Addressing reverse inference in psychiatric neuroimaging: Meta-analyses of task-related brain activation in common mental disorders
SourceHuman Brain Mapping, 38, 4, (2017), pp. 1846-1864
Article / Letter to editor
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Human Brain Mapping
SubjectRadboudumc 7: Neurodevelopmental disorders DCMN: Donders Center for Medical Neuroscience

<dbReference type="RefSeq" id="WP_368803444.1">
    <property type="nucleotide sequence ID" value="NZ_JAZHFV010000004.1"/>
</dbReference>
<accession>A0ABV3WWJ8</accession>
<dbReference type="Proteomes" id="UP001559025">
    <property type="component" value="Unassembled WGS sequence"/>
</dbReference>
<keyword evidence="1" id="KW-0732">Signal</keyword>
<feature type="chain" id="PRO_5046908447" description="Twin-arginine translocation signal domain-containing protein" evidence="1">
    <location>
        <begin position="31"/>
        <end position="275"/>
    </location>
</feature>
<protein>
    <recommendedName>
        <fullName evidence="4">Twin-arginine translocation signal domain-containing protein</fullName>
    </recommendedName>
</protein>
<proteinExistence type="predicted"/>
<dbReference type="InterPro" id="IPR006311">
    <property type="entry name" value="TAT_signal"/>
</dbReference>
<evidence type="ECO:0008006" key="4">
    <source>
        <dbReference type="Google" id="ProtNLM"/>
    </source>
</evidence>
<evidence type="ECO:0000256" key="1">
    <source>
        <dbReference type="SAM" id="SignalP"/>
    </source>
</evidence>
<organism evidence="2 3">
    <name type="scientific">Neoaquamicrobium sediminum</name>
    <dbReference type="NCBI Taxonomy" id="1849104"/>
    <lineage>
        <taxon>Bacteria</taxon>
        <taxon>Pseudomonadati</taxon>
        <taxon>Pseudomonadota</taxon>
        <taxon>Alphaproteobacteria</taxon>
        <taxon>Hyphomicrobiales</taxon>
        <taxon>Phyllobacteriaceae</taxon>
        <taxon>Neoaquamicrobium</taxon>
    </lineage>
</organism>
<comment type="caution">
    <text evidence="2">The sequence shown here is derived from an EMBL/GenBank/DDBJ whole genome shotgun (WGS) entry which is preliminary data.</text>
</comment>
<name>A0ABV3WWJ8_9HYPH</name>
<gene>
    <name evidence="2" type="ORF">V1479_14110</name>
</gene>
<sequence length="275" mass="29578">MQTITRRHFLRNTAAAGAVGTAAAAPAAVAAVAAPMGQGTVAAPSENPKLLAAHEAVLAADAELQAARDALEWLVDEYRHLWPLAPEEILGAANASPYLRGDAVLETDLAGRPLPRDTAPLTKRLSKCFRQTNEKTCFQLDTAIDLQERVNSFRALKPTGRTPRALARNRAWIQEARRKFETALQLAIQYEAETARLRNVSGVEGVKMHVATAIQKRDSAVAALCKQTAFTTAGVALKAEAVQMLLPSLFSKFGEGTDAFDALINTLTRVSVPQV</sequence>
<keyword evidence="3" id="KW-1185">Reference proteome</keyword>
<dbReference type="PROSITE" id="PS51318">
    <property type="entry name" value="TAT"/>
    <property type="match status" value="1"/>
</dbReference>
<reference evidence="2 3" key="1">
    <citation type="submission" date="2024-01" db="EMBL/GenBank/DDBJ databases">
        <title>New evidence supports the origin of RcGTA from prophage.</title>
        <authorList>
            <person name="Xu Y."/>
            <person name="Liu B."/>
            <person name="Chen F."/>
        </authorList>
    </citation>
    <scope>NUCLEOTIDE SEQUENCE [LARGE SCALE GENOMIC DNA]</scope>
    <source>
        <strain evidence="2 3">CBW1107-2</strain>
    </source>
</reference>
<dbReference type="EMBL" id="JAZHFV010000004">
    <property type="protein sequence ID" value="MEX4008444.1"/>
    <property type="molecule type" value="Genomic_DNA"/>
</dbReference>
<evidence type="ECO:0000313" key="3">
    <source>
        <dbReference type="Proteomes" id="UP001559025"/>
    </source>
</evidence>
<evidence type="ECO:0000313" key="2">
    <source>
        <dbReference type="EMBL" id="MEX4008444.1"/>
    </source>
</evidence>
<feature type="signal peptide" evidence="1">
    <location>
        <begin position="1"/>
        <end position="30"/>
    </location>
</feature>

Functional magnetic resonance imaging (fMRI) studies in psychiatry use various tasks to identify case-control differences in the patterns of task-related brain activation. Differently activated regions are often ascribed disorder-specific functions in an attempt to link disease expression and brain function. We undertook a systematic meta-analysis of data from task-fMRI studies to examine the effect of diagnosis and study design on the spatial distribution and direction of case-control differences on brain activation. We mapped to atlas regions coordinates of case-control differences derived from 537 task-fMRI studies in schizophrenia, bipolar disorder, major depressive disorder, anxiety disorders, and obsessive compulsive disorder comprising observations derived from 21,427 participants. The fMRI tasks were classified according to the Research Domain Criteria (RDoC). We investigated whether diagnosis, RDoC domain or construct and use of regions-of-interest or whole-brain analyses influenced the neuroanatomical pattern of results. When considering all primary studies, we found an effect of diagnosis for the amygdala and caudate nucleus and an effect of RDoC domains and constructs for the amygdala, hippocampus, putamen and nucleus accumbens. In contrast, whole-brain studies did not identify any significant effect of diagnosis or RDoC domain or construct. These results resonate with prior reports of common brain structural and genetic underpinnings across these disorders and caution against attributing undue specificity to brain functional changes when forming explanatory models of psychiatric disorders. Hum Brain Mapp 38:1846-1864, 2017. (c) 2017 Wiley Periodicals, Inc.
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